Buddha of Brewer Street

Michael Dobbs, Author HarperCollins Publishers $27 (0p) ISBN 978-0-00-225412-0
For fans of the Machiavellian Prime Minister Francis Urquhart, the antiheroic protagonist of Dobbs's previous trilogy (adapted for TV as House of Cards, starring Ian Richardson), Thomas Goodfellowe, a decent, down-on-his-political-luck backbencher, is an unenticing replacement. Likewise, few readers will be tempted by the second installment's ludicrous intrigue involving the Chinese government's attempts to find and kidnap the newly reincarnated, British-born Dalai Lama. A former political adviser to Margaret Thatcher and John Major, Dobbs seems to have gone soft since New Labour took power, if Goodfellowe's soap-operatic midlife crisis is an indicator. With his wife hospitalized for depression, his teenage daughter hiding family planning and pregnancy leaflets and his junior ministerial career over, Goodfellowe is totally unprepared to be enlisted by Buddhist monks in the search for the next Dalai Lama. Dobbs delivers plenty of international cat-and-mouse episodes, stretching from London's Chinatown to Tibet, along with scenes of Chinese human rights abuses that would alarm Amnesty International, but none of this adds up to much of a read. Although there are good guys to cheer for and baddies to boo in the race to find the special child in England's Tibetan refugee community, this featherweight entertainment has no punch. (Dec.)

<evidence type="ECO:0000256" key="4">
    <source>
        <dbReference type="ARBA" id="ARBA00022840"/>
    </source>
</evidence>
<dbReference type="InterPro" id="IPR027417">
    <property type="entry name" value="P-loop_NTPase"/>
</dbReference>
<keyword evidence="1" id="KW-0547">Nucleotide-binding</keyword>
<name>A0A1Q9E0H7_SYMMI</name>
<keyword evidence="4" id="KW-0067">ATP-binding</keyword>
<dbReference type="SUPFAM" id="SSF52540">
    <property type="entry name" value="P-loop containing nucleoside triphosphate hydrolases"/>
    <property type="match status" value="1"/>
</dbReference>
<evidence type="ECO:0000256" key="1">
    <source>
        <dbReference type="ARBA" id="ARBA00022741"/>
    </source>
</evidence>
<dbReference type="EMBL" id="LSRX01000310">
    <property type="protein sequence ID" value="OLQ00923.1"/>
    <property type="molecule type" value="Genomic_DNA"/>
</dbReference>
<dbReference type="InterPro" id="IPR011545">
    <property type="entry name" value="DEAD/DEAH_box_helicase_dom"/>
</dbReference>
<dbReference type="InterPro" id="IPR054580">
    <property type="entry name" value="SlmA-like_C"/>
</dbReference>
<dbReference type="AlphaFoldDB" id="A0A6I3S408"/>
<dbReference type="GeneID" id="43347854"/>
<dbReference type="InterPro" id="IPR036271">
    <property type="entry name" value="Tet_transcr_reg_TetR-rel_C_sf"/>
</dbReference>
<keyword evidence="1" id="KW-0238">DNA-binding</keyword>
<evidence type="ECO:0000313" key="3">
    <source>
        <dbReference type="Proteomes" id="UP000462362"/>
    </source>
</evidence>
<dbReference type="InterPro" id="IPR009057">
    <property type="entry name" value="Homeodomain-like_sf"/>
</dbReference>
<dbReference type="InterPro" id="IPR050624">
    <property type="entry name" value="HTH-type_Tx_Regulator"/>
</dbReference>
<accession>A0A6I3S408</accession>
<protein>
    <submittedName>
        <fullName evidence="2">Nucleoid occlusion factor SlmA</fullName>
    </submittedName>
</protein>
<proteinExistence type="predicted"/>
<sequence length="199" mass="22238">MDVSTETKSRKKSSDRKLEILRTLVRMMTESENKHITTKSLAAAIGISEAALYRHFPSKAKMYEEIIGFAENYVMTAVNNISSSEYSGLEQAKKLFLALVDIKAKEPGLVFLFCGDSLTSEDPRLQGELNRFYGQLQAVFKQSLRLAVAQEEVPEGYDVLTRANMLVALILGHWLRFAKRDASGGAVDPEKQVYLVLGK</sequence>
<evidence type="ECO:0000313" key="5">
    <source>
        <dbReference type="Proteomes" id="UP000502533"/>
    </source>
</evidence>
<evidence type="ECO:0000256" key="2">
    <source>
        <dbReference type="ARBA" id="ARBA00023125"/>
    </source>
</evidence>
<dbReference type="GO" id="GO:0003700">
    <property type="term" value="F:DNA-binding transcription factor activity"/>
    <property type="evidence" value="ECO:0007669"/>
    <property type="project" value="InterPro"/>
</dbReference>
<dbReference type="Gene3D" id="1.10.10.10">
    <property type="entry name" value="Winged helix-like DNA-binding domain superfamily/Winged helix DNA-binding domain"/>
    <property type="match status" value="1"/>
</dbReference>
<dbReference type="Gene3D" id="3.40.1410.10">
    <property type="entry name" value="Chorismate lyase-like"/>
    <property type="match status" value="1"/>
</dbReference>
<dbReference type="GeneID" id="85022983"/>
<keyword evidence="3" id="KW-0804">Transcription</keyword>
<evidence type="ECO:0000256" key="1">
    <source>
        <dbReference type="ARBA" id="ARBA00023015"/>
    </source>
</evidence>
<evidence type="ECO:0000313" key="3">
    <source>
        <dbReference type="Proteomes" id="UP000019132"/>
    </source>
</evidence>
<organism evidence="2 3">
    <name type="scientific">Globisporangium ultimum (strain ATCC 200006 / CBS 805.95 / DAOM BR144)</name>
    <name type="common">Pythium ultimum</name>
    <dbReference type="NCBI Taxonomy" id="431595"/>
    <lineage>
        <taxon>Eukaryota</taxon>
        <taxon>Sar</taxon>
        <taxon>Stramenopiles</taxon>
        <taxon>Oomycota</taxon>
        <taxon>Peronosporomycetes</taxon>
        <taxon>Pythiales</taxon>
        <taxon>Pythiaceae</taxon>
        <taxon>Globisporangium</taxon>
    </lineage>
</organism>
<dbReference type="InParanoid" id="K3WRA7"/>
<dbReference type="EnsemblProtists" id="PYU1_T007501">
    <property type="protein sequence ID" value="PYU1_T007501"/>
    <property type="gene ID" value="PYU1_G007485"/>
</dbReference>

Reviewed on: 12/01/1997
Release date: 12/01/1997
Analog Audio Cassette - 978-0-7540-0194-2
Paperback - 374 pages - 978-0-00-649798-1
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